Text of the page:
Many endurance athletes share a belief that volume and intensity are interchangeable in training. If you train hard enough, you don’t need to train a lot. This isn’t true, of course—whether you train a lot or a little, you’ll get better results if you follow the 80/20 Rule—and most athletes figure this out sooner or later.
Chris DiRienzo figured it out after he finished in the middle of the pack at the 2019 USA Triathlon Age Group National Championships and a friend who had qualified for worlds at the same event suggested he give the 80/20 system a try. “During my first 12-week base period in the fall of 2020 I cut more time off more disciplines than I did in a year of Ironman training with one-on-one coaching,” reports the 40-year-old physician, who lives in Raleigh, NC, with his wife and their three children. “I cut 30 seconds off my best (adulthood) mile time and dropped my 5K from 18:51 to 18:05. I’ve also boosted my bike FTP from 250 to 270 watts and cut 10 seconds of my 400/200 threshold test in the pool. It’s unreal.”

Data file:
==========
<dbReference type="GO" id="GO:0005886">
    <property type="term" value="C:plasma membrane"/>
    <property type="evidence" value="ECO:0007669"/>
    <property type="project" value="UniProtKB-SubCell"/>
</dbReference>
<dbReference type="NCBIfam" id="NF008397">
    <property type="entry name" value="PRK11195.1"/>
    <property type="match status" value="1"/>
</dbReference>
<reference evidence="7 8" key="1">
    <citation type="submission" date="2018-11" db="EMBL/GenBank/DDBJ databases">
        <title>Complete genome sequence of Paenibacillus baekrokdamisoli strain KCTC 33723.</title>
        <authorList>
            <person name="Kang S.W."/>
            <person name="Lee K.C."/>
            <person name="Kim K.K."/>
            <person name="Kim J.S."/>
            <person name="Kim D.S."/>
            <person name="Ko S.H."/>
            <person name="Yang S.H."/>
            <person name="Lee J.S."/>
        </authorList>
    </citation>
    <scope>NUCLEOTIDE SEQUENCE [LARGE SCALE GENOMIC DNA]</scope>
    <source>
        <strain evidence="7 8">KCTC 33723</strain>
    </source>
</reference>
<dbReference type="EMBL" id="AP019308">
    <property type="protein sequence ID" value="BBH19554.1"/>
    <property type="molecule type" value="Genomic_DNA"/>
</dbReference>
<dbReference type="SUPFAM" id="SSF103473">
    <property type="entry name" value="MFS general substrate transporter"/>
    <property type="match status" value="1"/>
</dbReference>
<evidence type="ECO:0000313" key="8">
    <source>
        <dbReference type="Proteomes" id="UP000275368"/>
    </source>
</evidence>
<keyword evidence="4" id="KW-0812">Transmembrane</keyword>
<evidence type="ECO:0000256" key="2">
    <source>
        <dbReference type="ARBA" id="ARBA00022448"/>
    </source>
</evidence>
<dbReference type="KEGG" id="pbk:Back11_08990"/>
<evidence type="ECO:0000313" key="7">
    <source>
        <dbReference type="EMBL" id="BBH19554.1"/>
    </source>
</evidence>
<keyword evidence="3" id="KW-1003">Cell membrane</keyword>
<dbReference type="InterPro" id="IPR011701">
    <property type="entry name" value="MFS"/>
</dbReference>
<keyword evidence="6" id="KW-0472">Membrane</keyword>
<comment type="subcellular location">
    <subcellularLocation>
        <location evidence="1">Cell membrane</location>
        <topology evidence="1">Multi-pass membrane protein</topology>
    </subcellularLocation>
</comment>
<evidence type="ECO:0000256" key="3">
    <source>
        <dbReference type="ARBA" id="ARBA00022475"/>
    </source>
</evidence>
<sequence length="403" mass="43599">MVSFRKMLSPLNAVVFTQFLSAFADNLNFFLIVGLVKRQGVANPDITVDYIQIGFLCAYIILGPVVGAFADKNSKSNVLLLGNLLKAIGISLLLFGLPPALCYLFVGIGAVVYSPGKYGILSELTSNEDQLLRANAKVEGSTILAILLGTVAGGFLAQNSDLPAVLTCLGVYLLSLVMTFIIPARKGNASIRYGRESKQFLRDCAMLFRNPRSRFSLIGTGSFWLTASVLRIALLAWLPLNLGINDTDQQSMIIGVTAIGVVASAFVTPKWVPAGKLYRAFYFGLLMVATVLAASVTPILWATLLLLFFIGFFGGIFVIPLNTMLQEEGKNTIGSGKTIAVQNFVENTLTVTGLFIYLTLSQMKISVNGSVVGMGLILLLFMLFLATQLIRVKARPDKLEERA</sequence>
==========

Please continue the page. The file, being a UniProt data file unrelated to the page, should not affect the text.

Now Chris wants other athletes to learn the same lesson he did. “Volume and intensity cannot be interchanged,” he says. “I am now doing both more volume and higher intensity work than I’ve ever done before, just not at the same time. This approach simply works.”
Chris is also the author of the book Tiny Medicine, a first-person account of his experience with treating premature babies.